The general financial inspectors review financial management in the individual ministries, departments and agencies on behalf of the Minister of Finance. They undertake compliance audit.
The General State Inspectorate also does inspection/compliance audit, but on behalf of the State President (or sometimes the prime minister). In six Franco-phone countries they are the INTOSAI members, so I think it is better to consider them to be a type of external audit (sharing this function with the Court of Accounts).
The starting point for the reform of internal audit is to recognise these different functions and to determine which ones are really needed and which functions are currently provided. It may be that (as with the EU) that the pre-audit function in each ministry, department and agency is retained and, in addition, a central compliance/regulatory function in the Ministry of Finance is considered necessary. There may also be a systems audit function provided by a body based in the Ministry of Finance (independent of the Accountant General).
It seems to me that Ministers of Finance need to determine whether they need pre-audit and/or an inspection service to monitor compliance with financial regulations in the ministries, departments and agencies.
Second they need to consider whether systems audit is a function they want to develop. If they want both (or all three) functions then different bodies should be established for each. As Sanjay pointed out, Norway scored a D for their internal audit functions and argued that systems audit was not appropriate in their circumstances.

But the key is a proper review and clear understanding of existing practice in each country. Only from this base can recommendations be made for improvement. In addition, we should recognise that a professional, systems based internal audit service is challenging to develop in any environment, needs well qualified and motivated staff and takes years, if not decades, to develop and spread across the whole of the public sector.

Thanks Andy. this is a useful view on internal audit, reform processes and their timelag to impact the practice, as well as on some limits of the PEFA framework. I think we should add that regarding the indicator on internal audit, as well as the one on internal controls, PEFA is not designed to assess the practice, nor are there requirements for the assessment to test a representative sample of documentation in a sample of institutions: the upshot is that scores in the PEFA reports for such indicators have to be taken with a pinch of salt, agreeing that it is indicative but not representative. Though this may sound as nit picking, this is essential to guide discussions on reform. Further,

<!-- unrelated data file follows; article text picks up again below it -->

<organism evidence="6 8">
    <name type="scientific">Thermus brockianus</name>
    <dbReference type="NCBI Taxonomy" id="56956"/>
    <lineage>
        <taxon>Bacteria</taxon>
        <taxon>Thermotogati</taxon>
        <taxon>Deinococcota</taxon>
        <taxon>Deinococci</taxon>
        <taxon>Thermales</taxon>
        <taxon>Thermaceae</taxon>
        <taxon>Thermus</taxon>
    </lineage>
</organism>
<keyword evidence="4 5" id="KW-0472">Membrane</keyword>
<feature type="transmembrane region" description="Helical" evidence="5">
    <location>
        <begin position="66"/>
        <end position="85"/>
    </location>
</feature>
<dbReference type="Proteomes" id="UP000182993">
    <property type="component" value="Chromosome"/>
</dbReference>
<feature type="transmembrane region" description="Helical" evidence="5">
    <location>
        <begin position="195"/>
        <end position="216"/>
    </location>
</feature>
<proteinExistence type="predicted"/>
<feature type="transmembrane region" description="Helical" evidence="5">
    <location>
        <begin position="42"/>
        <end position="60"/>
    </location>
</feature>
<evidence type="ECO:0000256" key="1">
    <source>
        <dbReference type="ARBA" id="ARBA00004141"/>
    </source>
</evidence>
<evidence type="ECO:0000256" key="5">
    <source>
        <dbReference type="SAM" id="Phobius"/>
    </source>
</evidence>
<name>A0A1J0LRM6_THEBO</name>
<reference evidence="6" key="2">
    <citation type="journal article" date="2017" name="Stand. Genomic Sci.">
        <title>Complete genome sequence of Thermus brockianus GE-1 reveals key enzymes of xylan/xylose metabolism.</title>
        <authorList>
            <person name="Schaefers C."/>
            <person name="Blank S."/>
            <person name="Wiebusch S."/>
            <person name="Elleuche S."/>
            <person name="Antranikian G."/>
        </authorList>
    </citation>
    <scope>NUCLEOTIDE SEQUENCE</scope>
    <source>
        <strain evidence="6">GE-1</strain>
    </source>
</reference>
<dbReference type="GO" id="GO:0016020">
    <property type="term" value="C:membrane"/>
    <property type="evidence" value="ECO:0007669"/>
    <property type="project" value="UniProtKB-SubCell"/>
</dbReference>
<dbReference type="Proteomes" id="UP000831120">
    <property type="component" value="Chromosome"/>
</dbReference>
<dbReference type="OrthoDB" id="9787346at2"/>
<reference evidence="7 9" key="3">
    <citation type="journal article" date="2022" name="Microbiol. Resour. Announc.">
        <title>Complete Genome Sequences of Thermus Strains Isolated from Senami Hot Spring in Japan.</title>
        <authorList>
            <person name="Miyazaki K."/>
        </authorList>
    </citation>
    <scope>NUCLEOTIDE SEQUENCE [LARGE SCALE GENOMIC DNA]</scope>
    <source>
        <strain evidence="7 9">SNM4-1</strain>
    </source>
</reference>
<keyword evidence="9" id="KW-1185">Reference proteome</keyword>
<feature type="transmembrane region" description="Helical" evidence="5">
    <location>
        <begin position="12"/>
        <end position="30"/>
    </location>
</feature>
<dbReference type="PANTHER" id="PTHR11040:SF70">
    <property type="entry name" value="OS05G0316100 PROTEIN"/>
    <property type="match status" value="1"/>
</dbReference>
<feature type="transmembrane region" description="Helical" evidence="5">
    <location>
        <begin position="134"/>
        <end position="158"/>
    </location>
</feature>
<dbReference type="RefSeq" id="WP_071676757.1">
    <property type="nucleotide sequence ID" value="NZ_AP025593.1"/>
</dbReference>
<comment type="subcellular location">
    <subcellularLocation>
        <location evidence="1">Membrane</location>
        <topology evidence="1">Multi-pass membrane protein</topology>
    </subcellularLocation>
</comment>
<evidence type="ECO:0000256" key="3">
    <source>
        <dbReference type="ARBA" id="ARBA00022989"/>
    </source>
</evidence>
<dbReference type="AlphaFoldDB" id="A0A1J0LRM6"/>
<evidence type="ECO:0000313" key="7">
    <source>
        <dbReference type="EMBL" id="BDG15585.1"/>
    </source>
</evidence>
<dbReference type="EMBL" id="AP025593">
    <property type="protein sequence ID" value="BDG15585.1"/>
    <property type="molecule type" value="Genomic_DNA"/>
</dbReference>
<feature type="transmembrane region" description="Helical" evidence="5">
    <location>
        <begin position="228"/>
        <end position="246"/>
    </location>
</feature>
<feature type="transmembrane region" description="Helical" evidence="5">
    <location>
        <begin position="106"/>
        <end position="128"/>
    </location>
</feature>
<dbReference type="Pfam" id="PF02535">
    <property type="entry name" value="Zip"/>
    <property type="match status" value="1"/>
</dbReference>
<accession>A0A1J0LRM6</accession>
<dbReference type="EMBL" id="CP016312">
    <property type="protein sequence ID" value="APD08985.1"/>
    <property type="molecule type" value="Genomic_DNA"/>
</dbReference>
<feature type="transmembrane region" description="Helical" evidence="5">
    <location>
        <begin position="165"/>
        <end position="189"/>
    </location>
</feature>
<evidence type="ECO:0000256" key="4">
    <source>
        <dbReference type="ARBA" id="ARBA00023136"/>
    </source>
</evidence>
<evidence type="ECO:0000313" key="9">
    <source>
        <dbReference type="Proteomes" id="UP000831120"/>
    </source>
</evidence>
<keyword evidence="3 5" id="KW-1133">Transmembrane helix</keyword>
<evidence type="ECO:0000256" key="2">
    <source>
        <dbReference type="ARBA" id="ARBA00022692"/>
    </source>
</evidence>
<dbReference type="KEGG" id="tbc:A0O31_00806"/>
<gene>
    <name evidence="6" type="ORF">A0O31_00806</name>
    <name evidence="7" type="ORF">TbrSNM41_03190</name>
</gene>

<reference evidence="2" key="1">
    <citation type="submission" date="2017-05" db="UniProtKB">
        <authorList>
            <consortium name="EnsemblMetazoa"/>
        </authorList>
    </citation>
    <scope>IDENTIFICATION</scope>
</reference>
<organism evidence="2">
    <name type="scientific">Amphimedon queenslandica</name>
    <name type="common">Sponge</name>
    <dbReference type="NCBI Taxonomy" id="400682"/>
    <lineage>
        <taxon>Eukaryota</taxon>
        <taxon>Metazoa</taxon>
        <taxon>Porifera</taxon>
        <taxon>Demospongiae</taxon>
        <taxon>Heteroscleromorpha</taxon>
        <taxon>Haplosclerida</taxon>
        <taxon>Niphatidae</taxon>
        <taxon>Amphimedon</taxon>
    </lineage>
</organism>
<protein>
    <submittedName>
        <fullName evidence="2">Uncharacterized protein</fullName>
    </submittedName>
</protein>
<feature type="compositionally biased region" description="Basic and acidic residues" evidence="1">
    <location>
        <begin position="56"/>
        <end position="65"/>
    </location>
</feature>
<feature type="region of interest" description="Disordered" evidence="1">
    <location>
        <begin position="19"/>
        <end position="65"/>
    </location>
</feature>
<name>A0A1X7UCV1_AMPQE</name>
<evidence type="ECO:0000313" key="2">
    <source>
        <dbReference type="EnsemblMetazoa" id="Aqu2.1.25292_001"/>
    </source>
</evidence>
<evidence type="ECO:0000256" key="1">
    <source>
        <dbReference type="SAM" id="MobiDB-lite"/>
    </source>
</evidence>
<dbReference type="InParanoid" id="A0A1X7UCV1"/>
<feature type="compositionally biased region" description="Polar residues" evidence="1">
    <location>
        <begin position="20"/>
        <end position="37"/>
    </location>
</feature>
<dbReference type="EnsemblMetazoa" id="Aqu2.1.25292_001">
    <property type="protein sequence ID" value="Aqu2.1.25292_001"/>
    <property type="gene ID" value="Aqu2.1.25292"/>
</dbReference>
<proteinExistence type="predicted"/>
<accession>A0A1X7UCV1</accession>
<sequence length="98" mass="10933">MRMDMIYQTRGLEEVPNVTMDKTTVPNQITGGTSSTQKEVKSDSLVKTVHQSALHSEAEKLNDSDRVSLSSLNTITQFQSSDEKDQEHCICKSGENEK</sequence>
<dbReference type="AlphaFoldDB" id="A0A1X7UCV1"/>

PEFA requires 50% systems based audit. So 60% of 10 staff would just pass (6 staff doing systems audit), but 20% of 100 staff would fail (20 staff doing systems audit).

In terms of Andy observation that "It seems to me that internal audit is well established in almost all countries of the world".
I would like to comment that PFTAC undertook a study of IA in 6 Pacific Island countires in 2008 and the conclusion was that "Internal audit in Pacific Countries is inadequately developed and is at best at a nascent stage of development. Unlike external audit, internal audit in the Pacific has not been given any assistance resulting in its limited functionality. The internal audit is limited mainly to conducting compliance audit, i.e. reviewing compliance with rules, regulations, policies, etc. There is now recognition for the setting up a proper internal audit system in the Pacific Island Countries (PICs). "
We (with ADB) are trying to correct this now but it will take a while.

Dear Joshi,

Many thanks. if you do have the link to this study, this would be useful to share if possible.
Jérôme

Thanks for posting this interesting article which gives a good picture for the need and importance of and the gap in Internal Audit capacities.

Internal Audit is an independent and objective assurance and consulting function designed to help an organization to achieve its objectives.

These objectives are stated in terms of:
• Effectiveness and efficiency of operations (programmes and projects)